Tess is edging toward 30 and she has her life all planned out. She is an advertising and marketing whiz and is expecting a big promotion at work for all the years she's made her job her priority. Instead of the promised promotion, she's let go. Then she subsequently goes home for a christening and has a justified fight with her mother. Her relationship with her half sisters isn't outstanding either. Then, one of her two best friends, on whom she's had an unrequited crush for ten years, comforts her and when things get too close and personal, he runs for the hills. As if that isn't enough, she lives with a completely horrid, bitchy flatmate named Vanessa who once took Tess' good camera in lieu of a rent payment and has since refused to sell it back to Tess. Completely shattered with her long range plan down the tubes, Tess wallows in the ruins of her life, but when she answers a phone call offering the unpleasant Vanessa a photography gig in Hawaii, Tess, posing as Vanessa, inexplicably seizes the moment and accepts the job for herself. With Vanessa out of town, Tess grabs some of her designer clothing, re-appropriates her camera, and hops on a plane to Hawaii to take a fashion shoot centered around a legendary department store mogul.
Once in Hawaii, Tess rediscovers her love for photography; finds herself alternately attracted to and aggravated by the incredibly good looking, arrogant ass of a journalist assigned to write the story to accompany her photos; learns a little about herself and about love from an old guy on the beach; and faces up to the identity crisis she's having and the reasons behind it. Tess starts off the book as a perfectionist defined by her job. She's been straight and narrow her entire life but suddenly she's grabbing at spontaneity and damning the consequences. She can come across as immature and whiny at times, especially when she's moaning about her long time love for Charlie. Mostly though, she's pretty sympathetic, even when she's up to her eyeballs in lies and mistakes of her own devising. The secondary characters are a little bit stereotypical: the fun gay major domo, the ballsy and supportive best friend, the wise man on the beach, and of course, her nasty and talentless roommate Vanessa and Nick, the sizzling, broody love interest. But this is really Tess' fantasy life wrapped up in a completely over the top situation so their being a bit stock is forgivable.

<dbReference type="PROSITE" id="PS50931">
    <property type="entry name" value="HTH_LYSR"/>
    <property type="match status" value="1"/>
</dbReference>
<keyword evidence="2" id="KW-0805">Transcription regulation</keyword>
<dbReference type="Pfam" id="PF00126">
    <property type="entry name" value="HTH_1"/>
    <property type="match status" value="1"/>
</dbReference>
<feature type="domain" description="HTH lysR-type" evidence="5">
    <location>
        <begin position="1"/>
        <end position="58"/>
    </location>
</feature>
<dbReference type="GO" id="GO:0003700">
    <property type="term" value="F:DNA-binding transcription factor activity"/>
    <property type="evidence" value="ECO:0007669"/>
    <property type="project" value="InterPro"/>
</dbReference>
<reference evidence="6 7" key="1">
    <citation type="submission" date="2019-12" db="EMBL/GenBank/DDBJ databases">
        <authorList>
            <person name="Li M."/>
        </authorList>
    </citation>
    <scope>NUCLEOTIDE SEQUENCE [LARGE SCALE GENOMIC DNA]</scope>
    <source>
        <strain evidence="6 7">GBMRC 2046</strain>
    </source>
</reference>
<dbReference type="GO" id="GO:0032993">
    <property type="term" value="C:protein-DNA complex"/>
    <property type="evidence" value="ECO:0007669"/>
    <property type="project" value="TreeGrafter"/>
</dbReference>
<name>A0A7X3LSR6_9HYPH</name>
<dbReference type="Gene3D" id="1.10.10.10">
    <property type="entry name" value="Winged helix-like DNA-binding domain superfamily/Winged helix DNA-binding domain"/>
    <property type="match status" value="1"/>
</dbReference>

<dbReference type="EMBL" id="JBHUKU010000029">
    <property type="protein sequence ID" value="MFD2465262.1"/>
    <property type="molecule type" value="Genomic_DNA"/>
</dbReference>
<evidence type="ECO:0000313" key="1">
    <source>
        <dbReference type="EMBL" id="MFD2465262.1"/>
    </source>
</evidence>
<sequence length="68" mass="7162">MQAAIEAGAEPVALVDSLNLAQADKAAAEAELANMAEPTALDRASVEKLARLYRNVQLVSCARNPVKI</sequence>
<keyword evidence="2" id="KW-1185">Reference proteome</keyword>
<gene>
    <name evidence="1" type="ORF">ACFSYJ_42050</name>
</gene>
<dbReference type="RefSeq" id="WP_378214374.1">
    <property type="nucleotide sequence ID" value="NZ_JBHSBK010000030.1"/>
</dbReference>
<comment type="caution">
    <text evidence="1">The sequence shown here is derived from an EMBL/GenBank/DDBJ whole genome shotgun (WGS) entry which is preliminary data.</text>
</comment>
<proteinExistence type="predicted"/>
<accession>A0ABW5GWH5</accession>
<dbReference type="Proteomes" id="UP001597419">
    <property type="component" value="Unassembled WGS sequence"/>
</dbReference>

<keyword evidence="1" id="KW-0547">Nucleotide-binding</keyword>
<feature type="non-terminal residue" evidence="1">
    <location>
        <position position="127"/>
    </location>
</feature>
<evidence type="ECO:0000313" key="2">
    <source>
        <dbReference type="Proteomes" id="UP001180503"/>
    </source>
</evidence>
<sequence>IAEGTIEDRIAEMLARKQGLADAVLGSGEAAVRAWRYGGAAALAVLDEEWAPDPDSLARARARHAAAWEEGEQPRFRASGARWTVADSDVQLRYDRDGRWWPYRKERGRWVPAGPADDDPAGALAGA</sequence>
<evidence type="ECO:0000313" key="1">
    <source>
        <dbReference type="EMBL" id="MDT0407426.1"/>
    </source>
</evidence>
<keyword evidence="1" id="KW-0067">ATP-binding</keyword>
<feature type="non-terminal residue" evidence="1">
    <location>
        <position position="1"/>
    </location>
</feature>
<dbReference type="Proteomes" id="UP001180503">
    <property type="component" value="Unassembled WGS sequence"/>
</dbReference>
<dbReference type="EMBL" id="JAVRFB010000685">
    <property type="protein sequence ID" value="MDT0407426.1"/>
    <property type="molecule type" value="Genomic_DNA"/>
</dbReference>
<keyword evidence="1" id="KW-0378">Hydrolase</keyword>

Everything about this book is frothy and escapist, both for Tess and for the reader. The tone of the book is generally lighthearted despite the dire beginning and the book as a whole sparkles with entertainment. It is predictable but also fast-paced and humorous. The ending is frustratingly unresolved; you have to read the sequel to find out how Tess comes out in the end. But this fun and flirty caper that looks at learning to have confidence in yourself and your skills and at facing life's bumps, big and little, head-on is a delightful beach read of a tale and will make you want to grab the sequel in any case.
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Thanks to Trish from TLC Book Tours and the publisher for sending me a copy of the book for review.